Negotiations and Change
From the Workplace to Society
Edited by Thomas A. Kochan, David B. Lipsky
Major changes within and between organizations are now generally negotiated by the parties that have a stake in the consequences of the changes. This was not always so. In 1965, with A Behavioral Theory of Labor Negotiations, Richard Walton and Robert McKersie laid the analytical foundation for much of the innovation in the practice of negotiation that has occurred over the last thirty-nine years. Since that time, however, the field has undergone significant changes, and Walton and McKersie's ideas have been applied to a wide variety of situations beyond labor negotiations.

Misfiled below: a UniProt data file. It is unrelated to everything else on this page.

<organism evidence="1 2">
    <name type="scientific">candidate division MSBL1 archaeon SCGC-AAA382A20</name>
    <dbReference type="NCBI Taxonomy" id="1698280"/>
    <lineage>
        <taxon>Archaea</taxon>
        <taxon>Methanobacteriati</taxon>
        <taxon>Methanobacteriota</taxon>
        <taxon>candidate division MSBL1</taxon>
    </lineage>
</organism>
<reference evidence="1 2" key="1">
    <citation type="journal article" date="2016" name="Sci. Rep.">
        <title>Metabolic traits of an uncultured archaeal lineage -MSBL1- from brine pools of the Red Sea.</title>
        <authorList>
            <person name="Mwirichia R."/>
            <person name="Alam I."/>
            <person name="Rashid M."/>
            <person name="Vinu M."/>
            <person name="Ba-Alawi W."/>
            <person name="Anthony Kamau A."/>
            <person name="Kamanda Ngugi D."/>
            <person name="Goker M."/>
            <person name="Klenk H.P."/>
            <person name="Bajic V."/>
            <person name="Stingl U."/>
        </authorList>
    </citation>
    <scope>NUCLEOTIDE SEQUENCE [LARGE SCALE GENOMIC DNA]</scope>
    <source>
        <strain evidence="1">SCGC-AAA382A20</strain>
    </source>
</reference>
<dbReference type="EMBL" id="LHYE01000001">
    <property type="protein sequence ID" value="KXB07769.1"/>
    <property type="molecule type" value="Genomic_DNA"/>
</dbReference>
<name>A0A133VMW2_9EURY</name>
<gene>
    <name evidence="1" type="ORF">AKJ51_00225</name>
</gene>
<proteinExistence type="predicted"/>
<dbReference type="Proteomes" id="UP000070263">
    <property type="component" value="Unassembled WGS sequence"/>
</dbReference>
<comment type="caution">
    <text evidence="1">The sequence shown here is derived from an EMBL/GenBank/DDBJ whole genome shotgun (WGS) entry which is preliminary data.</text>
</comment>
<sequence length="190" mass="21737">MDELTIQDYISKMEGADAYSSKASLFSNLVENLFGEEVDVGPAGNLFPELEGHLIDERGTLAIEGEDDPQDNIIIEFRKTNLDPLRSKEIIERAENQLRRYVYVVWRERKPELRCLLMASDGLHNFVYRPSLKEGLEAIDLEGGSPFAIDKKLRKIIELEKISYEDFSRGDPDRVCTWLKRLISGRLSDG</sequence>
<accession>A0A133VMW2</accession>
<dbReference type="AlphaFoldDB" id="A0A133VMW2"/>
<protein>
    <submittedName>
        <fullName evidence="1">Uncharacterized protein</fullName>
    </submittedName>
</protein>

Negotiations and Change represents the next generation of thinking. Experts on negotiations, management, and organizational behavior take stock of what has been learned since 1965. They extend and apply the concepts of Walton and McKersie and of other leaders in the study of negotiations to a broad range of business, professional, and personal concerns: workplace teams, conflict management systems, corporate governance, and environmental disputes. While building on those foundations, the essays demonstrate the continued robustness and relevance of Walton and McKersie's behavioral theory by suggesting ways it could be used to improve the management of change. Returning to its roots, the volume concludes with a retrospective by Richard Walton and Robert McKersie.